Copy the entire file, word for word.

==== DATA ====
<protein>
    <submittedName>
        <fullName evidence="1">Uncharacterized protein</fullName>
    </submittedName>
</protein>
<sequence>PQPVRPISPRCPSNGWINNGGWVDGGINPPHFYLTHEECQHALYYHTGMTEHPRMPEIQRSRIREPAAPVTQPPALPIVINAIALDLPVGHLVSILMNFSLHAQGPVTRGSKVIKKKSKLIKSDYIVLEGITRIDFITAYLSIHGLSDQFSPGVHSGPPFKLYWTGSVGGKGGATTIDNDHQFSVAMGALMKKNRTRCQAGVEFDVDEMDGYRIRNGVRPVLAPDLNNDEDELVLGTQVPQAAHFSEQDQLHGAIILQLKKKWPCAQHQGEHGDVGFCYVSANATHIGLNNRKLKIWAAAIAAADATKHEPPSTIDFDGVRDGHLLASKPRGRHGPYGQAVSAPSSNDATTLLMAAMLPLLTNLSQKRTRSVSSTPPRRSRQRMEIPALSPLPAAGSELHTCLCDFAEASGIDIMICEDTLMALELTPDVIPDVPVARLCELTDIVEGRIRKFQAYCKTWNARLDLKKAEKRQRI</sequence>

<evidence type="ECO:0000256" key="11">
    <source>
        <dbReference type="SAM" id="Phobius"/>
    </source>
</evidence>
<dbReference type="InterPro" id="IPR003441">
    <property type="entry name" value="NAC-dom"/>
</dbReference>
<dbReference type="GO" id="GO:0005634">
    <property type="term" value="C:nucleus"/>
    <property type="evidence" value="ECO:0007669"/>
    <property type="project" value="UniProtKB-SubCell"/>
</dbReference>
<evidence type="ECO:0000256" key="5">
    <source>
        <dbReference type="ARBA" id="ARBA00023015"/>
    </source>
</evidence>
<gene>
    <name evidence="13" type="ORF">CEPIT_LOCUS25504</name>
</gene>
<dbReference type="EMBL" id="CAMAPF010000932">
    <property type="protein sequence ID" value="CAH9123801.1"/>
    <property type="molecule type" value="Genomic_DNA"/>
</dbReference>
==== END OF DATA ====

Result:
<protein>
    <submittedName>
        <fullName evidence="1">Uncharacterized protein</fullName>
    </submittedName>
</protein>
<sequence>PQPVRPISPRCPSNGWINNGGWVDGGINPPHFYLTHEECQHALYYHTGMTEHPRMPEIQRSRIREPAAPVTQPPALPIVINAIALDLPVGHLVSILMNFSLHAQGPVTRGSKVIKKKSKLIKSDYIVLEGITRIDFITAYLSIHGLSDQFSPGVHSGPPFKLYWTGSVGGKGGATTIDNDHQFSVAMGALMKKNRTRCQAGVEFDVDEMDGYRIRNGVRPVLAPDLNNDEDELVLGTQVPQAAHFSEQDQLHGAIILQLKKKWPCAQHQGEHGDVGFCYVSANATHIGLNNRKLKIWAAAIAAADATKHEPPSTIDFDGVRDGHLLASKPRGRHGPYGQAVSAPSSNDATTLLMAAMLPLLTNLSQKRTRSVSSTPPRRSRQRMEIPALSPLPAAGSELHTCLCDFAEASGIDIMICEDTLMALELTPDVIPDVPVARLCELTDIVEGRIRKFQAYCKTWNARLDLKKAEKRQRI</sequence>

<evidence type="ECO:0000256" key="11">
    <source>
        <dbReference type="SAM" id="Phobius"/>
    </source>
</evidence>
<dbReference type="InterPro" id="IPR003441">
    <property type="entry name" value="NAC-dom"/>
</dbReference>
<dbReference type="GO" id="GO:0005634">
    <property type="term" value="C:nucleus"/>
    <property type="evidence" value="ECO:0007669"/>
    <property type="project" value="UniProtKB-SubCell"/>
</dbReference>
<evidence type="ECO:0000256" key="5">
    <source>
        <dbReference type="ARBA" id="ARBA00023015"/>
    </source>
</evidence>
<gene>
    <name evidence="13" type="ORF">CEPIT_LOCUS25504</name>
</gene>
<dbReference type="EMBL" id="CAMAPF010000932">
    <property type="protein sequence ID" value="CAH9123801.1"/>
    <property type="molecule type" value="Genomic_DNA"/>
</dbReference>